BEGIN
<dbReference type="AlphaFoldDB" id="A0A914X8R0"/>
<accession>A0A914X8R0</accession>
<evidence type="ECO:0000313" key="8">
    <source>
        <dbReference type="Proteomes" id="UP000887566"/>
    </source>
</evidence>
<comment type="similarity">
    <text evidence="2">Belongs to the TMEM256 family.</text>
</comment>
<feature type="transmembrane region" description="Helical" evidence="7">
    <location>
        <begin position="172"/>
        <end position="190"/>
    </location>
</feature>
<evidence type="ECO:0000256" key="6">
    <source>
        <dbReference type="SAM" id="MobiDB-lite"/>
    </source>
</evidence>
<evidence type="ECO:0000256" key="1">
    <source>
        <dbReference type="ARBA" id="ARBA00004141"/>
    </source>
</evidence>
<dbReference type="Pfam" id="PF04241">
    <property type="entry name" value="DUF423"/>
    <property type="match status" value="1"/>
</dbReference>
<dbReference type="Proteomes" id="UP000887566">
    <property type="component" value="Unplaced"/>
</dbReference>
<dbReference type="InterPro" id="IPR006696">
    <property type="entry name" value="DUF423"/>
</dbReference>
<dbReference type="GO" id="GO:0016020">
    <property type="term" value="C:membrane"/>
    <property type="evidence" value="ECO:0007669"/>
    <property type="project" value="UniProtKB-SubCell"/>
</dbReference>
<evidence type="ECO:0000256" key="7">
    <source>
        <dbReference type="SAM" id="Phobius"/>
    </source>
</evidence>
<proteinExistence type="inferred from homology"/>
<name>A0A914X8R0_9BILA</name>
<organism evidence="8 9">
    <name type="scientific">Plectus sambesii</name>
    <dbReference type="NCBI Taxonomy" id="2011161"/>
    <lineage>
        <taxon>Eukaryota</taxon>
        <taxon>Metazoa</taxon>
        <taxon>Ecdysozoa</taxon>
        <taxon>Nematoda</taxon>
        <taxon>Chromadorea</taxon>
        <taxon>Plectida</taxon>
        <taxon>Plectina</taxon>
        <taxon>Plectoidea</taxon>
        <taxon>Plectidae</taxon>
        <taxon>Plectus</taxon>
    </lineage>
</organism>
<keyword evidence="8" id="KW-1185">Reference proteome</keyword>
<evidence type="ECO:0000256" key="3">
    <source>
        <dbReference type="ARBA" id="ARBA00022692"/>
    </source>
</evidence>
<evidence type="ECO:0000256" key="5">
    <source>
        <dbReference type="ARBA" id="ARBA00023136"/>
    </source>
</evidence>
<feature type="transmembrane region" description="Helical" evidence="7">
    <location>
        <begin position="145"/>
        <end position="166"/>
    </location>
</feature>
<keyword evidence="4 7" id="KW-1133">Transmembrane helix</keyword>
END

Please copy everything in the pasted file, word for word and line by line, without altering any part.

<dbReference type="AlphaFoldDB" id="A0A914X8R0"/>
<accession>A0A914X8R0</accession>
<evidence type="ECO:0000313" key="8">
    <source>
        <dbReference type="Proteomes" id="UP000887566"/>
    </source>
</evidence>
<comment type="similarity">
    <text evidence="2">Belongs to the TMEM256 family.</text>
</comment>
<feature type="transmembrane region" description="Helical" evidence="7">
    <location>
        <begin position="172"/>
        <end position="190"/>
    </location>
</feature>
<evidence type="ECO:0000256" key="6">
    <source>
        <dbReference type="SAM" id="MobiDB-lite"/>
    </source>
</evidence>
<evidence type="ECO:0000256" key="1">
    <source>
        <dbReference type="ARBA" id="ARBA00004141"/>
    </source>
</evidence>
<dbReference type="Pfam" id="PF04241">
    <property type="entry name" value="DUF423"/>
    <property type="match status" value="1"/>
</dbReference>
<dbReference type="Proteomes" id="UP000887566">
    <property type="component" value="Unplaced"/>
</dbReference>
<dbReference type="InterPro" id="IPR006696">
    <property type="entry name" value="DUF423"/>
</dbReference>
<dbReference type="GO" id="GO:0016020">
    <property type="term" value="C:membrane"/>
    <property type="evidence" value="ECO:0007669"/>
    <property type="project" value="UniProtKB-SubCell"/>
</dbReference>
<evidence type="ECO:0000256" key="7">
    <source>
        <dbReference type="SAM" id="Phobius"/>
    </source>
</evidence>
<proteinExistence type="inferred from homology"/>
<name>A0A914X8R0_9BILA</name>
<organism evidence="8 9">
    <name type="scientific">Plectus sambesii</name>
    <dbReference type="NCBI Taxonomy" id="2011161"/>
    <lineage>
        <taxon>Eukaryota</taxon>
        <taxon>Metazoa</taxon>
        <taxon>Ecdysozoa</taxon>
        <taxon>Nematoda</taxon>
        <taxon>Chromadorea</taxon>
        <taxon>Plectida</taxon>
        <taxon>Plectina</taxon>
        <taxon>Plectoidea</taxon>
        <taxon>Plectidae</taxon>
        <taxon>Plectus</taxon>
    </lineage>
</organism>
<keyword evidence="8" id="KW-1185">Reference proteome</keyword>
<evidence type="ECO:0000256" key="3">
    <source>
        <dbReference type="ARBA" id="ARBA00022692"/>
    </source>
</evidence>
<evidence type="ECO:0000256" key="5">
    <source>
        <dbReference type="ARBA" id="ARBA00023136"/>
    </source>
</evidence>
<feature type="transmembrane region" description="Helical" evidence="7">
    <location>
        <begin position="145"/>
        <end position="166"/>
    </location>
</feature>
<keyword evidence="4 7" id="KW-1133">Transmembrane helix</keyword>